I have several phones that I am currently describing as “partially dysfunctional”, or “functionally impaired”.

What are some alternative terms (single words only) that are still formal and neutral sounding?

This is an important caveat; words like “trash” are not acceptable, as are swear words.

I also want to specifically imply the phones are not completely nonfunctional, only that they have problems.

  • You mean like it has no dial tone or ringer but you can still dial it if you jiggle the cord just right, but you just don't know if anybody picks up and talks or just leaves it off the hook?
    – tchrist
    May 29, 2023 at 0:47
  • 3
    Would a simple prefix work (e.g. "semifunctional")? Or do you need an entirely new word? (You should also include a sample sentence for single-word-requests; they are often very useful.) May 29, 2023 at 0:54
  • I mean that these phones sometimes shut off and reboot, which is caused by a malfunctioning board.
    – QueenieLou
    May 29, 2023 at 0:54
  • @MarcInManhattan Yes, semi functional would be OK.
    – QueenieLou
    May 29, 2023 at 0:55
  • 1
    @QueenieLou Are you talking about phones with manufacturing defects, or used ones that have been damaged?
    – alphabet
    May 29, 2023 at 3:05

4 Answers 4


Glitchy is especially useful to describe things, especially those with electronic components, when they work properly only some of the time. They have various/intermittent problems and unreliable behavior.

Glitchy (adj.)

Colloquial (originally U.S.).

Prone to or characterized by glitches; liable to malfunction.

1983 Los Angeles Times 6 Mar. 42/3 An exploding spaceship, a glitchy computer and various examples of space weaponry can be found in this sci-fi spoof.

1996 K. Hafner & M. Lyon Where Wizards stay up Late (1998) vi. 180 The Network Control Center had been watching and monitoring a slightly glitchy line in the network.

2005 Metro 2 Sept. (London ed.) 30/4 Some might criticise its average gameplay, often glitchy graphics and lack of decent enemy. (OED)

The New Oxford American Dictionary and others do not label glitchy as colloquial.

Glitch (n.)

1 a A usually minor malfunction
A glitch in a spacecraft's fuel cell

also BUG entry 1 sense 2

b A minor problem that causes a temporary setback : SNAG

2 A false or spurious electronic signal

Glitchy adjective (M-W)

In July 2016, however, the US Army began turning towards Apple again, replacing its fleet of Android phones with iPhone 6s as the Army Special Operations Command found its Android 'Tactical Assault Kit' (TAK) slow, glitchy and prone to freezing. William Merrin; Digital War (2018)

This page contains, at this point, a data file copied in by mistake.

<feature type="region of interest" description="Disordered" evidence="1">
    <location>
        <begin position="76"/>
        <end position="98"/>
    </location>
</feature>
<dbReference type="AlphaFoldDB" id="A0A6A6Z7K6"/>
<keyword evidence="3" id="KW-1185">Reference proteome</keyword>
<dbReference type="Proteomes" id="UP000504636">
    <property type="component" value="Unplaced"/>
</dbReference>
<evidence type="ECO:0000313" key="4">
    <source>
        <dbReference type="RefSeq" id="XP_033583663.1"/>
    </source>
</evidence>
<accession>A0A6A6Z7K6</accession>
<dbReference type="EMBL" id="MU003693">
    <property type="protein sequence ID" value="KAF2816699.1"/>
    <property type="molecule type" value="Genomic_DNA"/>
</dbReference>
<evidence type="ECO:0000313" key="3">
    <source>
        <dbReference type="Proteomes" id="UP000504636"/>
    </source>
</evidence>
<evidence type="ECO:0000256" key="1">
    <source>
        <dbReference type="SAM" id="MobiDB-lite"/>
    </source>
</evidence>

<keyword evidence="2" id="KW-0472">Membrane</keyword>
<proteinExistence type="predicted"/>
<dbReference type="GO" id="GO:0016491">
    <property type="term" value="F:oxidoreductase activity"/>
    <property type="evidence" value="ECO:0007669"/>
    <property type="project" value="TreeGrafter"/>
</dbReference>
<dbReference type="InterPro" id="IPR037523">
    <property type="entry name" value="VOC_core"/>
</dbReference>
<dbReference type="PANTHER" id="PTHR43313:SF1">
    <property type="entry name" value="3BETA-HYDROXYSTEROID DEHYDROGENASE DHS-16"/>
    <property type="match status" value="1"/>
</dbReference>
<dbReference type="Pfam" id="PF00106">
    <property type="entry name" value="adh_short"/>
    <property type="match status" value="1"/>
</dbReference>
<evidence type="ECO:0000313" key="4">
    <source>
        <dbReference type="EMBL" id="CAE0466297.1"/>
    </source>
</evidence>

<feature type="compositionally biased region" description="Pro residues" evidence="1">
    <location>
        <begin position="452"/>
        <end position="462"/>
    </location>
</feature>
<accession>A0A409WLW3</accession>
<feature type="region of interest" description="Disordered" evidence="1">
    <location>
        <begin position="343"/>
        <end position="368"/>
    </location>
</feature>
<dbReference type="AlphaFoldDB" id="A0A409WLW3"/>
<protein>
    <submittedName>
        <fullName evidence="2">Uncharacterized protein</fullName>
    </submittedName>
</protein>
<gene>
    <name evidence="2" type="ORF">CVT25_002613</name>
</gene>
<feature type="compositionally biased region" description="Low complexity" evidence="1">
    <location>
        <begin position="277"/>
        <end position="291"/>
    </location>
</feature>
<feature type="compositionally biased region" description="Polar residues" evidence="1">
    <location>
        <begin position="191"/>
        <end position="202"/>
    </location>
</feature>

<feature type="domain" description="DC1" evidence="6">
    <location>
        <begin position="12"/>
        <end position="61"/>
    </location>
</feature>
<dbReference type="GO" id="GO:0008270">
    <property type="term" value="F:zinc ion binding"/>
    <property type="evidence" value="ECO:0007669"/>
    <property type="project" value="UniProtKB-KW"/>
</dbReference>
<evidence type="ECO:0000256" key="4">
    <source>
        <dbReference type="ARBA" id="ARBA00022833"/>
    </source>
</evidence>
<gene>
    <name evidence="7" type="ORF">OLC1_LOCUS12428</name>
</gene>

Time limits. It's hard for a parent to know a youngster's time on the cell. (As I've said, it's hard for me to know my own cell time.) You can only guess by what you see and hear. Only the phone itself will provide an accurate number, and you can always check that. Of course, Alexander will counter, "I don't think that's right. It's been glitchy since I dropped it in a puddle last week.”
Ray Guarendi; Raising Upright Kids (2018)


I upvoted DjinTonic's answer “glitchy”; a fun, informal techno term which native speakers will understand immediately.

A much more formal expression would either be

faulty or not fully functional

  1. A faulty machine or device is not perfectly made or does not work correctly
  2. “fully functional” working correctly or as expected in every way:
  • If your Mobile device is faulty or damaged, you can speak to us about organising repairs.
  • Who will be the first to get fully functioning self-driving automobiles on the road and in the market? Cambridge Dictionary

Inconsistent performance is often indicated using temperamental (personification is involved, but this [sub?]sense is so common that it's rarely brought to mind):

temperamental [adjective]


1b: unpredictable in behaviour or performance

  • a temperamental computer


temperamental [adjective]


[2]: If you describe something such as a machine or car as temperamental, you mean that it often does not work properly.

  • I first started cruising in yachts with temperamental petrol engines.
  • Vickers machine-guns could be temperamental.


working erratically and inconsistently; unreliable

  • a temperamental sewing machine


Though the main Collins Dictionary adds an 'informal' caveat for this usage, neither their Advanced Learner's Dictionary nor M-W do, and I think it's unwarranted. Macmillan adds [humorous], but Cambridge Dictionary, AHD and RHK Webster's see no need to specify register. OALD merely adds [figurative].


Probably slightly more towards the 'totally defunct' end of the spectrum is unreliable.


Half-broken [Wordnik]: Halfway or partially broken; somewhat broken.

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